New Research shows that swimming may assist patients with COPD

New Research shows that swimming may assist patients with COPD

Water exercise boosts endurance in COPD

Water workouts may be the best type of exercise for people with chronic lung disease and other health problems, according to a small study.

Australian researchers found that exercising in a pool boosted physical endurance and energy levels in people with chronic obstructive pulmonary disease (COPD) and physical comorbidities such as obesity or back pain.

What the study found

“Participants in the water-based exercise training group reported an improvement in many functional aspects of their daily life such as improved stamina and ability to complete tasks such as walking long distances when shopping,” said Renae McNamara, a physical therapist at The Prince of Wales Hospital in Randwick.

“They reported less fatigue, as well as less breathlessness when completing activities of daily living such as showering and dressing,” she said.

But patients with COPD often drop out of training programmes, which can be particularly strenuous for people who also have other health issues. The new study, published online in the European Respiratory Journal, is the first to test the benefits of exercise in this group of patients, McNamara said.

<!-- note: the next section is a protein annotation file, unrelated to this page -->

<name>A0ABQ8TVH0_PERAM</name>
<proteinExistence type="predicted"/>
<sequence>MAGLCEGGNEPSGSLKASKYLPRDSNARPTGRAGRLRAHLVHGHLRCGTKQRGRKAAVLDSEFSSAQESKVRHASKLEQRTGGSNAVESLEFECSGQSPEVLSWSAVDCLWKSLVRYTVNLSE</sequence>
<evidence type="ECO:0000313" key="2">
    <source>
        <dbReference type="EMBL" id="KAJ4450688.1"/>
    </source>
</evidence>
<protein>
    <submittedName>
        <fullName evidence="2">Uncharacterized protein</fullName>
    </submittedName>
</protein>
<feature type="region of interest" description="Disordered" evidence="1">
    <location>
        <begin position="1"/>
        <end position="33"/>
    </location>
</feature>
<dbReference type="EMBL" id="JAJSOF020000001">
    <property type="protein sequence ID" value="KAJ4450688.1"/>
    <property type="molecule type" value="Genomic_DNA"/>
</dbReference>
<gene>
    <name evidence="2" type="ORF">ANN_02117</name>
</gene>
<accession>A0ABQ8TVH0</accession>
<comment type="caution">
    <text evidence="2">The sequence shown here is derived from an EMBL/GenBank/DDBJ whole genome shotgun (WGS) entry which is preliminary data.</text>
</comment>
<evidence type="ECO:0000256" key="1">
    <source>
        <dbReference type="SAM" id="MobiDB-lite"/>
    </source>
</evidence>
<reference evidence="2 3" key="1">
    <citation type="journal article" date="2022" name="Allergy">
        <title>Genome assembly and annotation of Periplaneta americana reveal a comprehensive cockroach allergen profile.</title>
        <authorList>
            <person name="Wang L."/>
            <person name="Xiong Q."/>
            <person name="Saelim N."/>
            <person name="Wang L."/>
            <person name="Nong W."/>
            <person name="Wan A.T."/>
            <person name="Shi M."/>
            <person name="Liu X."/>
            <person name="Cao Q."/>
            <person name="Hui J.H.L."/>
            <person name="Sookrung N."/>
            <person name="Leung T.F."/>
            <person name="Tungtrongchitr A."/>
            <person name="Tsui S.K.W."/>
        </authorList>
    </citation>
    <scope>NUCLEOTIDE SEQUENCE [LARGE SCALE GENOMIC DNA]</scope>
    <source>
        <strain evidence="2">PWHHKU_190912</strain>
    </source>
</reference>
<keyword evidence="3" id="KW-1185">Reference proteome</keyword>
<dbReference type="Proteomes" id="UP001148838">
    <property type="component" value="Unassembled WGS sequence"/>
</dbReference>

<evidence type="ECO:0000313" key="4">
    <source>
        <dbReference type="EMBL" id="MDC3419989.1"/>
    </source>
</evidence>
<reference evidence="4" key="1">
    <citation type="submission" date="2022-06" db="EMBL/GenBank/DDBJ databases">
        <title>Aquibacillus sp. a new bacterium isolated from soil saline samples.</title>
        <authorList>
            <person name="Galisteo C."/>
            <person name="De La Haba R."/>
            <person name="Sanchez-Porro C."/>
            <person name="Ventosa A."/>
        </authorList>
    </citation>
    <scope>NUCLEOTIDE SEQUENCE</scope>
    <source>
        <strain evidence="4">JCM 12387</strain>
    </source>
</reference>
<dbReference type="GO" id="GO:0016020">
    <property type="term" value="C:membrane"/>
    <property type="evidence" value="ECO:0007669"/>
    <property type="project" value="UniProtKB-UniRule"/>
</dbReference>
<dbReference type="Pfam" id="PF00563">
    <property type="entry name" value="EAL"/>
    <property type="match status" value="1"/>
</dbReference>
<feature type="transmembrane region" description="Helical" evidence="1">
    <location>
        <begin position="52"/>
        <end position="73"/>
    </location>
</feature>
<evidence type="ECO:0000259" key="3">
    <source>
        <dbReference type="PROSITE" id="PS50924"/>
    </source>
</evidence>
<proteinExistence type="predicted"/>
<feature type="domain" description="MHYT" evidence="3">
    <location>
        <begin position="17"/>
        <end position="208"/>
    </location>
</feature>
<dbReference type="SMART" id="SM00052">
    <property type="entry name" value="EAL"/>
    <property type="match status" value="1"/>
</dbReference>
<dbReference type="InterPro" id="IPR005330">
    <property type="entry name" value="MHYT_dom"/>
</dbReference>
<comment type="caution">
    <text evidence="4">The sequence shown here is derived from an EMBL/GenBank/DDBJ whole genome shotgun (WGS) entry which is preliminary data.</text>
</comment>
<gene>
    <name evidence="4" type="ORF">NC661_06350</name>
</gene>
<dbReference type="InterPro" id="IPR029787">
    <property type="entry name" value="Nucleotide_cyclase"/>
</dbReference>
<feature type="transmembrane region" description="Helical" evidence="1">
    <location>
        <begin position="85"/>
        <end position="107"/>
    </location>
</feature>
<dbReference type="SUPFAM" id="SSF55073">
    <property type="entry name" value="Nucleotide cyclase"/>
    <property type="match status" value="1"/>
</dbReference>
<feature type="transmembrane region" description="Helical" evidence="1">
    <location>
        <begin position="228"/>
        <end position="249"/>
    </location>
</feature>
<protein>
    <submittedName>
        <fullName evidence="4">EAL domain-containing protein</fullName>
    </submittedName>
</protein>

They enrolled 53 patients in the study, assigning them randomly to workouts in a hydrotherapy pool, gym-based training or standard medical care without exercise. The exercise programmes include three weekly one-hour sessions over two months. Forty-five patients completed the study.

Whether they worked out on land or in water, patients were able walk faster after the training than when they just got usual care. But those who exercised in the pool reported less fatigue than the gym group and also developed more physical endurance.

Water workouts more beneficial

On the endurance shuttle walk, for instance, patients who’d exercised in water outpaced those trained in a gym by 228 metres (748 feet). Researchers consider a difference of 203 metres important.

“We believe that water-based exercise training was more beneficial for a number of reasons,” McNamara said. “The water environment is unique because of the effect of buoyancy which supports the body weight, reduces forces on joints and allows greater movement; warm water assists with pain control by increasing circulation; and the water provided resistance to all movements, unlike moving on land.”

There had been some concerns that people with COPD might not tolerate the pressure from the water on the chest, which makes it harder to breathe. But the researchers saw no drop-outs due to worsening COPD in patients training in the pool – they did see some in the gym group – although they caution that most of the participants in the study did not have severe disease.

McNamara said patients “also reported a very high level of enjoyment in the group water-based exercise sessions and many said they felt less depressed and felt a great sense of achievement in being able to participate in exercise training which was previously too difficult or painful on land.”

(Reuters Health, October 2012)

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